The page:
I recently embarked on a daring project: painting our piano. Here’s what I used and how I did it. (It really wasn’t that hard!!) If you want to read about WHY I painted it yellow, you can read about my intentional color choice here.
+ Supplies +
1 Quart Rust-oleum chalk paint base: I went to my local hardware store and picked up the light tint base, then had them mix it to the color Buttercup. There is a handy chart on the side that you can select a color from. There is also a dark tint base that has moodier colors.
1 Purdy paintbrush, 2 1/2″ angled: you can use a different brand, but do yourself and favor and invest in one that is not the cheapest. Otherwise, you will be picking brush hairs out of your paint allthelivelongday.
Painters’ tape: masking tape works fine, I just happened to use green Scotch masking tape.
Drop cloth, an old sheet, a sweater your husband owns that you hate…basically just something to keep the paint off of your lovely floor.
Tack cloth: these.are.awesome. They get every speck of dust, and make it so you don’t lose your mind trying to get your piece lint free.
Topcoat: you’ve got to get that chalk paint finish finished. I’ve used Rust-oleum Chalked Protective Topcoat in matte clear on my projects before, and haven’t used waxed. I did a tiny spot of finish with wax on the side of the piano, and I didn’t like how it started to rub off the yellow. I may have been too vigorous with it, but I’ve found that this brush on product works great.
+ Now, to paint +
1. Ryan lifted the piano up so I could get the drop cloth underneath. I think it would be fine also to just get it under the front legs and tuck it under the pedals and around the sides. Especially if you don’t want to throw your back out.
2. Remove the hardware, then lightly wipe the tack cloth all over everything. You can tape around the pedals if you’re not confident in your tight spot painting skills.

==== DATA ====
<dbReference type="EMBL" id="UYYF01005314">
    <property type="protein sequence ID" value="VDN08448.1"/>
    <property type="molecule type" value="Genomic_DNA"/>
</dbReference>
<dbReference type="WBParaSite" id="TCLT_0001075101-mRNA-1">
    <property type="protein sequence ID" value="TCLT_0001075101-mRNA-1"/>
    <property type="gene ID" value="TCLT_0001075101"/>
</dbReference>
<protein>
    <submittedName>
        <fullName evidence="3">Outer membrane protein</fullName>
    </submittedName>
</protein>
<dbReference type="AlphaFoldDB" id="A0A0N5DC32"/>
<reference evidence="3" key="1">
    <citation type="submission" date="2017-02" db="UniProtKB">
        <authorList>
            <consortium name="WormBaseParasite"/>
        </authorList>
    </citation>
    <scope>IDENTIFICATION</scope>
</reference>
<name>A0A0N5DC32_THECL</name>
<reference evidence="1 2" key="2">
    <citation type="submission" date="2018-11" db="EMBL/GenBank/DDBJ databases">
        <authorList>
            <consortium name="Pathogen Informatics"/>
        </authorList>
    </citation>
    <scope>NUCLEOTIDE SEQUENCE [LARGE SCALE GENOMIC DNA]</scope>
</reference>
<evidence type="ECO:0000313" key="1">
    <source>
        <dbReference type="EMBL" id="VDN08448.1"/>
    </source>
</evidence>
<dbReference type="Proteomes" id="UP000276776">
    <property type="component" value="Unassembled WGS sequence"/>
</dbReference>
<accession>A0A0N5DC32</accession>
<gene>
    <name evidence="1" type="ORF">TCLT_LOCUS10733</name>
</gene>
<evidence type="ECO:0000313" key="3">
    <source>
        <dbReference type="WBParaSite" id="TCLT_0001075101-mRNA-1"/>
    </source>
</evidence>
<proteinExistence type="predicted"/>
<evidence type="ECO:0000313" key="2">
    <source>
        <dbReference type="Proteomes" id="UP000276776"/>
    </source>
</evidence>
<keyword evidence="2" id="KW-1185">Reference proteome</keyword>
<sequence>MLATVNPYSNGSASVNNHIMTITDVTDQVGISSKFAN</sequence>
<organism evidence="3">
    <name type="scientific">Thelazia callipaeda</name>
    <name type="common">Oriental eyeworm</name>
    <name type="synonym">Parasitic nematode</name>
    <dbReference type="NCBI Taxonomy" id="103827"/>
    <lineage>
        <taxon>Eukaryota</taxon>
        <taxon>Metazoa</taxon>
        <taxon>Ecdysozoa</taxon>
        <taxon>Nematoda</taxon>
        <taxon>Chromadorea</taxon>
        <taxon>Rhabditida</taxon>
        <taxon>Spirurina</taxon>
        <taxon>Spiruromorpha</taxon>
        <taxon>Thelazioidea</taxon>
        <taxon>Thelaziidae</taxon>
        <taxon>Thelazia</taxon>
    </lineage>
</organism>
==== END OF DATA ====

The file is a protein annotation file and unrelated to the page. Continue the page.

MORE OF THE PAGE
3. Close the lid, then get to work!
4. Chalk paint will show your brush strokes pretty prominently, but I didn’t worry about that on the first coat. I even let my 6 year old help me with some of it (away from the keys).
(after one coat)
6. When it’s dry, put your second coat on. Pay more attention this time to getting your brush strokes even and fan them out so you don’t see where it overlaps with your next stroke.
7. Wait some more.
8. Third coat!
(after the third coat)
9. Wait. Coffee time.
10. 4th coat is just touch up where you see light streaks.
11. Wait. Again.
12. Open the lid, and gently scrape or sand where you see a line from where the lid was closed. I put painters tape around the outside of the keys, then painted my first coat under the hood.
13. Repeat steps 5-10.
14. Seal it: one coat of the chalk paint protective topcoat brushed on (let it dry. Yes, even more waiting).
15. Remove the tape and put the hardware back on.
16. Great job! Your piano looks so good! This is no guarantee that you’ll be playing Beethoven like a concert pianist, but you will love how it looks in your space. And it maaaay make your stellar chopsticks routine sound a little more amazing.